"Each man has a song and this is my song." (Leonard Cohen)

Thursday, September 12, 2013

Comanche Territory (Universal, 1950)


Preposterous twaddle





 
 
Casting is so important. Walter Hill has told us that Sam Peckinpah used to say the success of a movie is 70% casting. Even an average formula-Western of the 50s with corny dialogue and predictable plot can be enjoyable if the central characters are convincing and sympathetic. But putting Maureen O’Hara (top billing) and Macdonald Carey in tandem to lead a horse opera dooms it right off. No amount of bright color or lovely locations can save it.
 
 
O’Hara was hopeless in Westerns. My own private belief is that she was hopeless in films period. But in Westerns she was totally unconvincing. Here she is a buckskin-clad saloon keeper. I mean, honestly. And of course everything has to grind to a halt for one of her damn operetta songs. Carey was a romantic comedy and soap-opera star who was utterly out of place in the West. Here he has to play Jim Bowie - oh, please.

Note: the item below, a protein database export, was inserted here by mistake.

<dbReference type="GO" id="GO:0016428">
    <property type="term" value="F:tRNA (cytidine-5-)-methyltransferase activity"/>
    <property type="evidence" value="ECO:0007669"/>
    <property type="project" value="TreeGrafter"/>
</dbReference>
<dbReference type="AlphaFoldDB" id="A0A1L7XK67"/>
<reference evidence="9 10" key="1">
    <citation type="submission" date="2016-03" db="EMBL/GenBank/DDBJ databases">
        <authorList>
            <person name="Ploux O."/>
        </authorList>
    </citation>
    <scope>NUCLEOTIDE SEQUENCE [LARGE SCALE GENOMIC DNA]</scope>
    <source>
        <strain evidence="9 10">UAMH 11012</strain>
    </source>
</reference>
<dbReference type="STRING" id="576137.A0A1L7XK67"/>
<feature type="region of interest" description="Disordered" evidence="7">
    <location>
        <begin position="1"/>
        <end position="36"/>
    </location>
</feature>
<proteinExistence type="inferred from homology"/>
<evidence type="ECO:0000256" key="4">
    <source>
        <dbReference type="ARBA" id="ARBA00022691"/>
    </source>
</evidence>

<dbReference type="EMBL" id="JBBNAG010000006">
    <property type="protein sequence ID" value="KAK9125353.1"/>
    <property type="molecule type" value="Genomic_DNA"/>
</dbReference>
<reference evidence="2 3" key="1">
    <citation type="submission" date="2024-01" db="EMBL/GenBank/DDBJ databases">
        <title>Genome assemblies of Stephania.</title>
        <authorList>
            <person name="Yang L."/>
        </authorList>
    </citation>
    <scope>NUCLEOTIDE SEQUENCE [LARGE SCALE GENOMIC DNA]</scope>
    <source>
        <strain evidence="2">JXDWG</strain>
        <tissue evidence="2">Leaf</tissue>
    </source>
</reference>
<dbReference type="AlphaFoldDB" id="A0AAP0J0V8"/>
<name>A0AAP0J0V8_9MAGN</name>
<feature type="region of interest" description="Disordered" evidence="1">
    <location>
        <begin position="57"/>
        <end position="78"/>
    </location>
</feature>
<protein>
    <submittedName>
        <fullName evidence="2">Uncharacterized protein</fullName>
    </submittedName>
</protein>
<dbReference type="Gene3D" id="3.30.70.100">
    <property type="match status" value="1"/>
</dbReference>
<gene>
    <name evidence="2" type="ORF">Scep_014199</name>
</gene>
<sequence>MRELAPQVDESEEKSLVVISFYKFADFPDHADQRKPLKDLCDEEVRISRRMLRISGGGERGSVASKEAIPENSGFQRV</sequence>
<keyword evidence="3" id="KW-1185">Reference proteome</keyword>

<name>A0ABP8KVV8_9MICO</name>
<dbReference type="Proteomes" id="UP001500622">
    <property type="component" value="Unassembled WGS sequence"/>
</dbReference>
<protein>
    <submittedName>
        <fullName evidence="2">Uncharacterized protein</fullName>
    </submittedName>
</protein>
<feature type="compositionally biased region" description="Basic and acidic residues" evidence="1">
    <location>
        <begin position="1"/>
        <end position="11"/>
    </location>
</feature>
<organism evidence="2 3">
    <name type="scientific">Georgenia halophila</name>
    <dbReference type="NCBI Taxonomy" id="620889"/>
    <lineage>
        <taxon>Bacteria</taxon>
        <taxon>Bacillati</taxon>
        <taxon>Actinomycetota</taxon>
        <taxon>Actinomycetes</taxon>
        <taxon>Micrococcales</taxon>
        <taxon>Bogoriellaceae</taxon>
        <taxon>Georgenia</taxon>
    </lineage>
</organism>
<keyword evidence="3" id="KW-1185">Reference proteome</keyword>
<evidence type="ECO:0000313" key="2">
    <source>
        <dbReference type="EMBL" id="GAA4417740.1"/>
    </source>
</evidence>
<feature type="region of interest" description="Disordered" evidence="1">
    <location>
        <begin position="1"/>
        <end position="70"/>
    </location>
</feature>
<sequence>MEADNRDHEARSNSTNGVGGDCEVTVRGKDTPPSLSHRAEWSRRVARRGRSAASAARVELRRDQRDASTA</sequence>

Only Will Geer saves the honor of the cast as Dan’l (sic) Seeger, and gives us an enjoyable comic turn with a hint of authenticity as the colorful sidekick. He sniffs out the villain. Literally.
 
 
The plot is some preposterous twaddle about finding silver in the Comanche lands and a stolen treaty. Jim Bowie is sent by the US President to save law, order and the nation against the wicked brother of O’Hara (Charles Drake) who is trying to cheat the noble Comanche chief Quisima (Pedro De Cordoba). Cordoba Pete wants peace and gets it in the end by fighting. Oh, you know.
 
 
Maury Gertsman photographed the pleasant Sedona, AZ locations and visually the picture is attractive. But the Oscar Brodney/Lewis Meltzer screenplay is corny, plodding and cliché-filled, the Frank Skinner music is old-fashioned (in fact the whole movie is old-fashioned and 1940s in feel) and the direction (George Sherman, who could be good but wasn't this time) is plodding.

All in all, it’s a pretty low-grade Western and only just staggers to a two-revolver rating. If it hadn't been for Will Geer it would have got one.

There is one thing: the barman is called Boozer. And his real name is almost as good: Parley Baer.



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